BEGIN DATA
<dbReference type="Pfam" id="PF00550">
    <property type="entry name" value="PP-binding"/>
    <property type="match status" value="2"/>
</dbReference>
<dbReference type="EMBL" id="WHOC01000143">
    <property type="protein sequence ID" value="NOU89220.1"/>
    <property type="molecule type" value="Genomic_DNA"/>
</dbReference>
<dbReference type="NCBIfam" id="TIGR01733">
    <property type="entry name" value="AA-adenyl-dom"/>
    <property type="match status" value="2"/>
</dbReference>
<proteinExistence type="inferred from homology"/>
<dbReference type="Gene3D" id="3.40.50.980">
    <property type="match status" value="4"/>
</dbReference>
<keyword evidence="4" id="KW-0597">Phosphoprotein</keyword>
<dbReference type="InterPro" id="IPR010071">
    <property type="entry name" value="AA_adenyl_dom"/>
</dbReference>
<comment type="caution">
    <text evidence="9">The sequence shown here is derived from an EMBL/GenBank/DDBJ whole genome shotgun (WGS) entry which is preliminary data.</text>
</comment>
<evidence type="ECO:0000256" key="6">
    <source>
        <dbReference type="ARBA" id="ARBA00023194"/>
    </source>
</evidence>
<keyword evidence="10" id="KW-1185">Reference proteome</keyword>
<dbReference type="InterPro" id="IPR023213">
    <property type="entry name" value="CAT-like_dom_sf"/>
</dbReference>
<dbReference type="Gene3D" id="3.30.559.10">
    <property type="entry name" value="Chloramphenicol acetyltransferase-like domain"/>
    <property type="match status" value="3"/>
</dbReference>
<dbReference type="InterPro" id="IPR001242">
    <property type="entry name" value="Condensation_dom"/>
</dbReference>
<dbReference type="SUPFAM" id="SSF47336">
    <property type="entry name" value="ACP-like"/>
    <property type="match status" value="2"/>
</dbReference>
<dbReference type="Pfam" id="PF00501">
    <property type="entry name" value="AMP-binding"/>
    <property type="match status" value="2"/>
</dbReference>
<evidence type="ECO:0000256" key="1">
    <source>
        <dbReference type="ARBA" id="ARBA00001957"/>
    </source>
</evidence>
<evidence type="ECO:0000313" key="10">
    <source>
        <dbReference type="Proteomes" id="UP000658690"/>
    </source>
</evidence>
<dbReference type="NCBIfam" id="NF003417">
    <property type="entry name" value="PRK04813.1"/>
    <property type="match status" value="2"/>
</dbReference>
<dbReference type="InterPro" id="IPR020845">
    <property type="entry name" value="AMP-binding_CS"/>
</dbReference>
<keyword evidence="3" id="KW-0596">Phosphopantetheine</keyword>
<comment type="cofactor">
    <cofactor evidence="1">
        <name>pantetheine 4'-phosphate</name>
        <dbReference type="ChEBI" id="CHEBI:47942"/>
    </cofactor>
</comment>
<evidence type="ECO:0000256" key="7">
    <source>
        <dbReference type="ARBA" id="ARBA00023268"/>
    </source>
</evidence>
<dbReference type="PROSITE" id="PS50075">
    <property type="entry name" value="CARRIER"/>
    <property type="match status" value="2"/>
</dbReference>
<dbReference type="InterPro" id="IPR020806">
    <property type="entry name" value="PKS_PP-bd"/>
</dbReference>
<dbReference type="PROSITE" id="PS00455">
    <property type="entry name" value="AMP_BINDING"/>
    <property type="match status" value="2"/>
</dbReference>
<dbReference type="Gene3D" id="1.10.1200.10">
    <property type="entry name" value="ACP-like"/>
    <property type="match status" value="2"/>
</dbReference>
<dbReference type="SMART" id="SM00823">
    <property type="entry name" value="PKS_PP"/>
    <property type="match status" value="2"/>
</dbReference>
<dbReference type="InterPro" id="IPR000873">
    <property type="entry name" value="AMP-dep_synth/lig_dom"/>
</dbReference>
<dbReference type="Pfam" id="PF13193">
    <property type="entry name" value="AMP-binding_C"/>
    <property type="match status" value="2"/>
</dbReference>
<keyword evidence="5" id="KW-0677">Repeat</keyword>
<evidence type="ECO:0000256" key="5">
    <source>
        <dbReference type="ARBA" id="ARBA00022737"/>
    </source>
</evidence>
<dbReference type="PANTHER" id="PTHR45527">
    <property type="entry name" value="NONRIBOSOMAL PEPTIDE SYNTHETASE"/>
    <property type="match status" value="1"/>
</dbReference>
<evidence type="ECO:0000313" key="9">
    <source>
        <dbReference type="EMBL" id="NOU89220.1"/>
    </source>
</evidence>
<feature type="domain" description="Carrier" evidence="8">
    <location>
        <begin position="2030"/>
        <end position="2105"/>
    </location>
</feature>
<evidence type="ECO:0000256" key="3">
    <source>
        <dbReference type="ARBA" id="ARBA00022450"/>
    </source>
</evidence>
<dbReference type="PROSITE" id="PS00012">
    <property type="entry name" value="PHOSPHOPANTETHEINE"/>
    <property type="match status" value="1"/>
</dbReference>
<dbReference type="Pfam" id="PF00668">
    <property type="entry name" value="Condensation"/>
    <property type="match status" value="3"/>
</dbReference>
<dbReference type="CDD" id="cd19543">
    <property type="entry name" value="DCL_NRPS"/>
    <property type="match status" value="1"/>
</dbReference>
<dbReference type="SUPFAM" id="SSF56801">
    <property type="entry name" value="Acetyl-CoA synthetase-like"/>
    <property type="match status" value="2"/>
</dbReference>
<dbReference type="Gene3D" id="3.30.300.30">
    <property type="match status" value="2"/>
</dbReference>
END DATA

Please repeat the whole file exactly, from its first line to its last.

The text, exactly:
<dbReference type="Pfam" id="PF00550">
    <property type="entry name" value="PP-binding"/>
    <property type="match status" value="2"/>
</dbReference>
<dbReference type="EMBL" id="WHOC01000143">
    <property type="protein sequence ID" value="NOU89220.1"/>
    <property type="molecule type" value="Genomic_DNA"/>
</dbReference>
<dbReference type="NCBIfam" id="TIGR01733">
    <property type="entry name" value="AA-adenyl-dom"/>
    <property type="match status" value="2"/>
</dbReference>
<proteinExistence type="inferred from homology"/>
<dbReference type="Gene3D" id="3.40.50.980">
    <property type="match status" value="4"/>
</dbReference>
<keyword evidence="4" id="KW-0597">Phosphoprotein</keyword>
<dbReference type="InterPro" id="IPR010071">
    <property type="entry name" value="AA_adenyl_dom"/>
</dbReference>
<comment type="caution">
    <text evidence="9">The sequence shown here is derived from an EMBL/GenBank/DDBJ whole genome shotgun (WGS) entry which is preliminary data.</text>
</comment>
<evidence type="ECO:0000256" key="6">
    <source>
        <dbReference type="ARBA" id="ARBA00023194"/>
    </source>
</evidence>
<keyword evidence="10" id="KW-1185">Reference proteome</keyword>
<dbReference type="InterPro" id="IPR023213">
    <property type="entry name" value="CAT-like_dom_sf"/>
</dbReference>
<dbReference type="Gene3D" id="3.30.559.10">
    <property type="entry name" value="Chloramphenicol acetyltransferase-like domain"/>
    <property type="match status" value="3"/>
</dbReference>
<dbReference type="InterPro" id="IPR001242">
    <property type="entry name" value="Condensation_dom"/>
</dbReference>
<dbReference type="SUPFAM" id="SSF47336">
    <property type="entry name" value="ACP-like"/>
    <property type="match status" value="2"/>
</dbReference>
<dbReference type="Pfam" id="PF00501">
    <property type="entry name" value="AMP-binding"/>
    <property type="match status" value="2"/>
</dbReference>
<evidence type="ECO:0000256" key="1">
    <source>
        <dbReference type="ARBA" id="ARBA00001957"/>
    </source>
</evidence>
<evidence type="ECO:0000313" key="10">
    <source>
        <dbReference type="Proteomes" id="UP000658690"/>
    </source>
</evidence>
<dbReference type="NCBIfam" id="NF003417">
    <property type="entry name" value="PRK04813.1"/>
    <property type="match status" value="2"/>
</dbReference>
<dbReference type="InterPro" id="IPR020845">
    <property type="entry name" value="AMP-binding_CS"/>
</dbReference>
<keyword evidence="3" id="KW-0596">Phosphopantetheine</keyword>
<comment type="cofactor">
    <cofactor evidence="1">
        <name>pantetheine 4'-phosphate</name>
        <dbReference type="ChEBI" id="CHEBI:47942"/>
    </cofactor>
</comment>
<evidence type="ECO:0000256" key="7">
    <source>
        <dbReference type="ARBA" id="ARBA00023268"/>
    </source>
</evidence>
<dbReference type="PROSITE" id="PS50075">
    <property type="entry name" value="CARRIER"/>
    <property type="match status" value="2"/>
</dbReference>
<dbReference type="InterPro" id="IPR020806">
    <property type="entry name" value="PKS_PP-bd"/>
</dbReference>
<dbReference type="PROSITE" id="PS00455">
    <property type="entry name" value="AMP_BINDING"/>
    <property type="match status" value="2"/>
</dbReference>
<dbReference type="Gene3D" id="1.10.1200.10">
    <property type="entry name" value="ACP-like"/>
    <property type="match status" value="2"/>
</dbReference>
<dbReference type="SMART" id="SM00823">
    <property type="entry name" value="PKS_PP"/>
    <property type="match status" value="2"/>
</dbReference>
<dbReference type="InterPro" id="IPR000873">
    <property type="entry name" value="AMP-dep_synth/lig_dom"/>
</dbReference>
<dbReference type="Pfam" id="PF13193">
    <property type="entry name" value="AMP-binding_C"/>
    <property type="match status" value="2"/>
</dbReference>
<keyword evidence="5" id="KW-0677">Repeat</keyword>
<evidence type="ECO:0000256" key="5">
    <source>
        <dbReference type="ARBA" id="ARBA00022737"/>
    </source>
</evidence>
<dbReference type="PANTHER" id="PTHR45527">
    <property type="entry name" value="NONRIBOSOMAL PEPTIDE SYNTHETASE"/>
    <property type="match status" value="1"/>
</dbReference>
<evidence type="ECO:0000313" key="9">
    <source>
        <dbReference type="EMBL" id="NOU89220.1"/>
    </source>
</evidence>
<feature type="domain" description="Carrier" evidence="8">
    <location>
        <begin position="2030"/>
        <end position="2105"/>
    </location>
</feature>
<evidence type="ECO:0000256" key="3">
    <source>
        <dbReference type="ARBA" id="ARBA00022450"/>
    </source>
</evidence>
<dbReference type="PROSITE" id="PS00012">
    <property type="entry name" value="PHOSPHOPANTETHEINE"/>
    <property type="match status" value="1"/>
</dbReference>
<dbReference type="Pfam" id="PF00668">
    <property type="entry name" value="Condensation"/>
    <property type="match status" value="3"/>
</dbReference>
<dbReference type="CDD" id="cd19543">
    <property type="entry name" value="DCL_NRPS"/>
    <property type="match status" value="1"/>
</dbReference>
<dbReference type="SUPFAM" id="SSF56801">
    <property type="entry name" value="Acetyl-CoA synthetase-like"/>
    <property type="match status" value="2"/>
</dbReference>
<dbReference type="Gene3D" id="3.30.300.30">
    <property type="match status" value="2"/>
</dbReference>